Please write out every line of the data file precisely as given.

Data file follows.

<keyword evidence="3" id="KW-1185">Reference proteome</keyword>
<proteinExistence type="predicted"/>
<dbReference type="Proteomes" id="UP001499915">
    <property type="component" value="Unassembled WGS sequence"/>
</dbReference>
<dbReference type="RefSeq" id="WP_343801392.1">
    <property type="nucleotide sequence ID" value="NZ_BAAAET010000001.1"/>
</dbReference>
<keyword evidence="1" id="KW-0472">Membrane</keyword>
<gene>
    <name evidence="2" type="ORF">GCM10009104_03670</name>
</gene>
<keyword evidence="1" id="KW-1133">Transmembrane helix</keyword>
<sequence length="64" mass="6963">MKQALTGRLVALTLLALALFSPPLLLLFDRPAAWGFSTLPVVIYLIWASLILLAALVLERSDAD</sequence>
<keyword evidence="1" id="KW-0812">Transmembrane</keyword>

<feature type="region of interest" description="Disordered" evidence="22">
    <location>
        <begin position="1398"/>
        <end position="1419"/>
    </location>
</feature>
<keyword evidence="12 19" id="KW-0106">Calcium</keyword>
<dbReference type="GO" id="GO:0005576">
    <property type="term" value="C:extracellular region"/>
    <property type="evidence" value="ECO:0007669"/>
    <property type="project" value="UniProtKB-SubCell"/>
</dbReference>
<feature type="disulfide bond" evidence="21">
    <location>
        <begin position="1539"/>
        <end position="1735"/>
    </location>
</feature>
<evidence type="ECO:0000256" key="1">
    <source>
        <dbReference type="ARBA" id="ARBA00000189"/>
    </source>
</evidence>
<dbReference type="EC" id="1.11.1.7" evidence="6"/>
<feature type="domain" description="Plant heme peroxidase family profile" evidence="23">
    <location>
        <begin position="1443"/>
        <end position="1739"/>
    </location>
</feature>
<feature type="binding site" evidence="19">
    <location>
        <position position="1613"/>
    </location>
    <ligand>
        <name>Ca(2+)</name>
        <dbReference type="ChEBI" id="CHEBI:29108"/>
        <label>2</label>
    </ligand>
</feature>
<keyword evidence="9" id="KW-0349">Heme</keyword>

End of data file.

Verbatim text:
<keyword evidence="3" id="KW-1185">Reference proteome</keyword>
<proteinExistence type="predicted"/>
<dbReference type="Proteomes" id="UP001499915">
    <property type="component" value="Unassembled WGS sequence"/>
</dbReference>
<dbReference type="RefSeq" id="WP_343801392.1">
    <property type="nucleotide sequence ID" value="NZ_BAAAET010000001.1"/>
</dbReference>
<keyword evidence="1" id="KW-0472">Membrane</keyword>
<gene>
    <name evidence="2" type="ORF">GCM10009104_03670</name>
</gene>
<keyword evidence="1" id="KW-1133">Transmembrane helix</keyword>
<sequence length="64" mass="6963">MKQALTGRLVALTLLALALFSPPLLLLFDRPAAWGFSTLPVVIYLIWASLILLAALVLERSDAD</sequence>
<keyword evidence="1" id="KW-0812">Transmembrane</keyword>

<feature type="region of interest" description="Disordered" evidence="22">
    <location>
        <begin position="1398"/>
        <end position="1419"/>
    </location>
</feature>
<keyword evidence="12 19" id="KW-0106">Calcium</keyword>
<dbReference type="GO" id="GO:0005576">
    <property type="term" value="C:extracellular region"/>
    <property type="evidence" value="ECO:0007669"/>
    <property type="project" value="UniProtKB-SubCell"/>
</dbReference>
<feature type="disulfide bond" evidence="21">
    <location>
        <begin position="1539"/>
        <end position="1735"/>
    </location>
</feature>
<evidence type="ECO:0000256" key="1">
    <source>
        <dbReference type="ARBA" id="ARBA00000189"/>
    </source>
</evidence>
<dbReference type="EC" id="1.11.1.7" evidence="6"/>
<feature type="domain" description="Plant heme peroxidase family profile" evidence="23">
    <location>
        <begin position="1443"/>
        <end position="1739"/>
    </location>
</feature>
<feature type="binding site" evidence="19">
    <location>
        <position position="1613"/>
    </location>
    <ligand>
        <name>Ca(2+)</name>
        <dbReference type="ChEBI" id="CHEBI:29108"/>
        <label>2</label>
    </ligand>
</feature>
<keyword evidence="9" id="KW-0349">Heme</keyword>